Looking at all that algae, however, made me think. Could we use nitrogen in this way to grow crops in wet environments like this where food is needed? This must be the idea behind fertilizer to begin with, but is there a way to concentrate the nitrogen and then prevent any leaching or runoff?


  2. Sarah, you don’t say it explicitly, but I think this blog post really touches on the 3 components of overall sustainability (environmental, social, and economic) that we dwelled on a bit in class. Of course, the you describe quite well the destruction of environmental sustainability due to the spike in nitrogen levels, but you also address social and economic sustainability by mentioning the deterioration of the tourism economy after tourists lose interest in the no longer pristine attractions and how farmers aren’t going to cease using fertilizer just to address the issue of leaching. But I believe that IN addressing these 3 components of sustainability, we can find hope in fixing the problem. Lindsey mentions it at the end of her reply with the idea of growing crops in a wet environment. By keeping the other aspects of sustainability in mind, hope doesn’t seem as far-fetched. Maybe these locations won’t be the halcyon places they once were, but I wouldn’t lose all hope either.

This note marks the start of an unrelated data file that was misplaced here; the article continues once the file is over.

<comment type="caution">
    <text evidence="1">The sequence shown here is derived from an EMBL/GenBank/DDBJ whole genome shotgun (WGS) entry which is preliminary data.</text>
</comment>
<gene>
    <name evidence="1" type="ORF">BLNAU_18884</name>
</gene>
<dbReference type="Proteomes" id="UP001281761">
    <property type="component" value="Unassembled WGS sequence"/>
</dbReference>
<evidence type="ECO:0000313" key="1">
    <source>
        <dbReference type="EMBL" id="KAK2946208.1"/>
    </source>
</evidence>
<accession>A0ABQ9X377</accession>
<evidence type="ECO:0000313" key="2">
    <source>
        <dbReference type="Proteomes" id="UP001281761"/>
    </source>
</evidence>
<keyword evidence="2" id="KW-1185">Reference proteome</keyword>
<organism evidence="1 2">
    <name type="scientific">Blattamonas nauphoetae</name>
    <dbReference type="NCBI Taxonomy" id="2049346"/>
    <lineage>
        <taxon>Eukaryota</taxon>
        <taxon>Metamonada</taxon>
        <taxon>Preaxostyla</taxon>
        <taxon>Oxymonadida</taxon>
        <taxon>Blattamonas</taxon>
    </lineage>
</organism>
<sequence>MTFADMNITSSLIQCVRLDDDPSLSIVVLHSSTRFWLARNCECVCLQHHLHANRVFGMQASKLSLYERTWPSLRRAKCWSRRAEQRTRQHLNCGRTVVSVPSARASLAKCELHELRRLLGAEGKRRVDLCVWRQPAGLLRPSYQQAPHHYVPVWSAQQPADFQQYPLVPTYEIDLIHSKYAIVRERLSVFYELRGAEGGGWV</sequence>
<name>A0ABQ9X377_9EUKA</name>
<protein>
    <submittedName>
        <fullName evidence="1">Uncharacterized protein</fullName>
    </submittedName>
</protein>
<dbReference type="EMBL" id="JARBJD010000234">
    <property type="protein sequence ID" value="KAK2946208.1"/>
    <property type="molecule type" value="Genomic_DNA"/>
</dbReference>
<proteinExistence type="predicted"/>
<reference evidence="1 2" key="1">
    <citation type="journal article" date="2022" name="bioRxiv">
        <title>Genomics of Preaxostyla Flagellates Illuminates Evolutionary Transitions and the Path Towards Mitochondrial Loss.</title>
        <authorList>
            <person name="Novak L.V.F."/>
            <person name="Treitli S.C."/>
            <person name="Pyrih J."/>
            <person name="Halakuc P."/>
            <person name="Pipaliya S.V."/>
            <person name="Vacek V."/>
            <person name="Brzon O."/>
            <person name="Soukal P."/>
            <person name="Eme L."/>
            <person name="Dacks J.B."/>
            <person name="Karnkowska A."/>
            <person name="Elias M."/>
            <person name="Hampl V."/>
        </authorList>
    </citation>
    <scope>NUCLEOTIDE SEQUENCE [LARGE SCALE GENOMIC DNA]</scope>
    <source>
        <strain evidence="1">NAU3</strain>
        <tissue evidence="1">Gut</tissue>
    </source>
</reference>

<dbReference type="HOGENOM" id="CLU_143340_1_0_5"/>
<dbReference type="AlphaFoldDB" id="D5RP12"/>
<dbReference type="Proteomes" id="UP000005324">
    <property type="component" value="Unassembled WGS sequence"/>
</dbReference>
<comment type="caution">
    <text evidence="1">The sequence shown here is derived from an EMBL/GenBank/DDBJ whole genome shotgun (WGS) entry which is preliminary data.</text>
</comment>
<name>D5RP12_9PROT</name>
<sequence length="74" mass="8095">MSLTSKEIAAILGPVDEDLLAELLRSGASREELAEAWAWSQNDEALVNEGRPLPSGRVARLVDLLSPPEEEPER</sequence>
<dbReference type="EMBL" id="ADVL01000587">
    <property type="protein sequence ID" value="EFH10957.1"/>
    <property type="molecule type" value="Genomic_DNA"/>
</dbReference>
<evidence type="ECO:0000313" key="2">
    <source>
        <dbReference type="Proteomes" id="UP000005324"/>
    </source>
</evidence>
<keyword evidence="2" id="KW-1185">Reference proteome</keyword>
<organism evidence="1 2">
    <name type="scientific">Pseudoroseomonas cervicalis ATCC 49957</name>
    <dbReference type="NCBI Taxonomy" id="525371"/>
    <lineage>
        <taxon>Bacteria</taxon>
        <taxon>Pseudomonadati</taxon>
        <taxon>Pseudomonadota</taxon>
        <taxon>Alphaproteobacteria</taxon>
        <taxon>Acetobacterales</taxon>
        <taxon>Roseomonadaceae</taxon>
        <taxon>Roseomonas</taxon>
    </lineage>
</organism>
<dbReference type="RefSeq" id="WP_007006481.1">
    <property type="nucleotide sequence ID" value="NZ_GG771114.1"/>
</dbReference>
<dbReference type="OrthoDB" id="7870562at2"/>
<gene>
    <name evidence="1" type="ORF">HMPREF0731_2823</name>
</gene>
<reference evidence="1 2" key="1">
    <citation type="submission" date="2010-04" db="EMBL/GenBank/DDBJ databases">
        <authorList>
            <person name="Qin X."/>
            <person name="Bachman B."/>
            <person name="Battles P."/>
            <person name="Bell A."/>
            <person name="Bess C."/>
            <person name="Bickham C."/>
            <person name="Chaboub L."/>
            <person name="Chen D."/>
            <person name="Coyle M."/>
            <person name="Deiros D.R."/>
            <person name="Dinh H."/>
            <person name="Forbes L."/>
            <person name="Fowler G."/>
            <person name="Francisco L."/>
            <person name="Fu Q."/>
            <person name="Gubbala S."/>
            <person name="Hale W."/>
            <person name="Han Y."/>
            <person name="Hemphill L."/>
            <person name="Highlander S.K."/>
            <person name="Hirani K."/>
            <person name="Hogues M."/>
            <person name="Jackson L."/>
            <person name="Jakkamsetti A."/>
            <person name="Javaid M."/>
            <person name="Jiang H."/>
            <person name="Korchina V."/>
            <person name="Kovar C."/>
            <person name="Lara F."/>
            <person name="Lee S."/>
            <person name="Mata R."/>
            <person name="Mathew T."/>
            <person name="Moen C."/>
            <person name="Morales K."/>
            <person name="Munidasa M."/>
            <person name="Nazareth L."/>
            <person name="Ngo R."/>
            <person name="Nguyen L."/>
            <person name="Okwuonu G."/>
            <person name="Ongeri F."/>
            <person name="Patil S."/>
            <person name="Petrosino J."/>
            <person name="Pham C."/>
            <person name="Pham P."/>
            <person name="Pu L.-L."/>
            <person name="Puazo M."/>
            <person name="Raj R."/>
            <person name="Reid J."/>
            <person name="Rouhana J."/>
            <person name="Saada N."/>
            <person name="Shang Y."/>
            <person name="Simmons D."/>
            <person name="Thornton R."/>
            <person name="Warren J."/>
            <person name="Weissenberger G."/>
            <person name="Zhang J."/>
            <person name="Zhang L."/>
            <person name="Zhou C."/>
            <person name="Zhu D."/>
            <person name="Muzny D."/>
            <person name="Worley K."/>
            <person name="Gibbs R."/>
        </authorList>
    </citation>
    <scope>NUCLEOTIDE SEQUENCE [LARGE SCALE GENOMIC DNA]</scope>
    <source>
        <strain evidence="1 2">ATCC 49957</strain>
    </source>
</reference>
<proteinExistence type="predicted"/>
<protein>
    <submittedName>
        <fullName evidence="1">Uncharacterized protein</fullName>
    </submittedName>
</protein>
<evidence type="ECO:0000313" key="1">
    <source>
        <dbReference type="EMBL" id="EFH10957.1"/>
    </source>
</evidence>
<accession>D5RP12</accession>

3. Sarah I love that you wrote about a place that we all know about. It really enabled me to make a text to self connection. You also used some really strong visuals that supported your points. The nitrogen cycle is vital to the sustainability of our environment. But I never knew that nitrogen that large amounts could be detrimental to our environment. It makes me slightly fearful regarding the amount of runoff factories are emitting these days. The algal blooms and deterioration of aquatic life is also quite scary. The photo of the children swimming really made an impact on me. I think its great that your blog post addresses theses issues and brings awareness to this problem in our world. You should take a look at these photos regarding algal blooms in china. http://news.discovery.com/earth/oceans/largest-ever-algae-bloom-hits-china-pictures-130705.htm